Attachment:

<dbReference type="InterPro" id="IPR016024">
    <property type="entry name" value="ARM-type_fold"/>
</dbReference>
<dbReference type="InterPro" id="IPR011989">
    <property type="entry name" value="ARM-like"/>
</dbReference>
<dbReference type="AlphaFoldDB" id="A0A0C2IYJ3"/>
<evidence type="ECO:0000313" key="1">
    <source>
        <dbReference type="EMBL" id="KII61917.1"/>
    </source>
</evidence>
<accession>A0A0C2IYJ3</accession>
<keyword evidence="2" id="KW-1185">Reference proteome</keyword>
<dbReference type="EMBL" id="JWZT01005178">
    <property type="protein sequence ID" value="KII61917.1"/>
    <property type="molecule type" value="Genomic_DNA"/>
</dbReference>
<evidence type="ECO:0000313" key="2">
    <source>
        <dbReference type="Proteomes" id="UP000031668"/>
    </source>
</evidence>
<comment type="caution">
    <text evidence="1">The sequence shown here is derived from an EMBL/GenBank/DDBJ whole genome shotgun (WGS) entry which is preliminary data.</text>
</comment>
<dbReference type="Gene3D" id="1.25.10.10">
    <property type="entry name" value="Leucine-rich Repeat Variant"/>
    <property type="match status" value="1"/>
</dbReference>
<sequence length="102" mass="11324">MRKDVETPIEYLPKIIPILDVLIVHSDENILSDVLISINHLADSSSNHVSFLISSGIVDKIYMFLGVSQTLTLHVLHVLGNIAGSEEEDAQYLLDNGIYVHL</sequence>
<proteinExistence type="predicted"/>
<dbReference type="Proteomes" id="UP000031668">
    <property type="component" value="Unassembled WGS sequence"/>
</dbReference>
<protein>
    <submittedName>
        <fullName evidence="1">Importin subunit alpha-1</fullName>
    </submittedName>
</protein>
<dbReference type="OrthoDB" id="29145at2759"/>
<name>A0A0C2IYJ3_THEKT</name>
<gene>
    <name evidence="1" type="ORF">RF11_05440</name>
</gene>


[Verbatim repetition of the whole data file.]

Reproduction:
<dbReference type="InterPro" id="IPR016024">
    <property type="entry name" value="ARM-type_fold"/>
</dbReference>
<dbReference type="InterPro" id="IPR011989">
    <property type="entry name" value="ARM-like"/>
</dbReference>
<dbReference type="AlphaFoldDB" id="A0A0C2IYJ3"/>
<evidence type="ECO:0000313" key="1">
    <source>
        <dbReference type="EMBL" id="KII61917.1"/>
    </source>
</evidence>
<accession>A0A0C2IYJ3</accession>
<keyword evidence="2" id="KW-1185">Reference proteome</keyword>
<dbReference type="EMBL" id="JWZT01005178">
    <property type="protein sequence ID" value="KII61917.1"/>
    <property type="molecule type" value="Genomic_DNA"/>
</dbReference>
<evidence type="ECO:0000313" key="2">
    <source>
        <dbReference type="Proteomes" id="UP000031668"/>
    </source>
</evidence>
<comment type="caution">
    <text evidence="1">The sequence shown here is derived from an EMBL/GenBank/DDBJ whole genome shotgun (WGS) entry which is preliminary data.</text>
</comment>
<dbReference type="Gene3D" id="1.25.10.10">
    <property type="entry name" value="Leucine-rich Repeat Variant"/>
    <property type="match status" value="1"/>
</dbReference>
<sequence length="102" mass="11324">MRKDVETPIEYLPKIIPILDVLIVHSDENILSDVLISINHLADSSSNHVSFLISSGIVDKIYMFLGVSQTLTLHVLHVLGNIAGSEEEDAQYLLDNGIYVHL</sequence>
<proteinExistence type="predicted"/>
<dbReference type="Proteomes" id="UP000031668">
    <property type="component" value="Unassembled WGS sequence"/>
</dbReference>
<protein>
    <submittedName>
        <fullName evidence="1">Importin subunit alpha-1</fullName>
    </submittedName>
</protein>
<dbReference type="OrthoDB" id="29145at2759"/>
<name>A0A0C2IYJ3_THEKT</name>
<gene>
    <name evidence="1" type="ORF">RF11_05440</name>
</gene>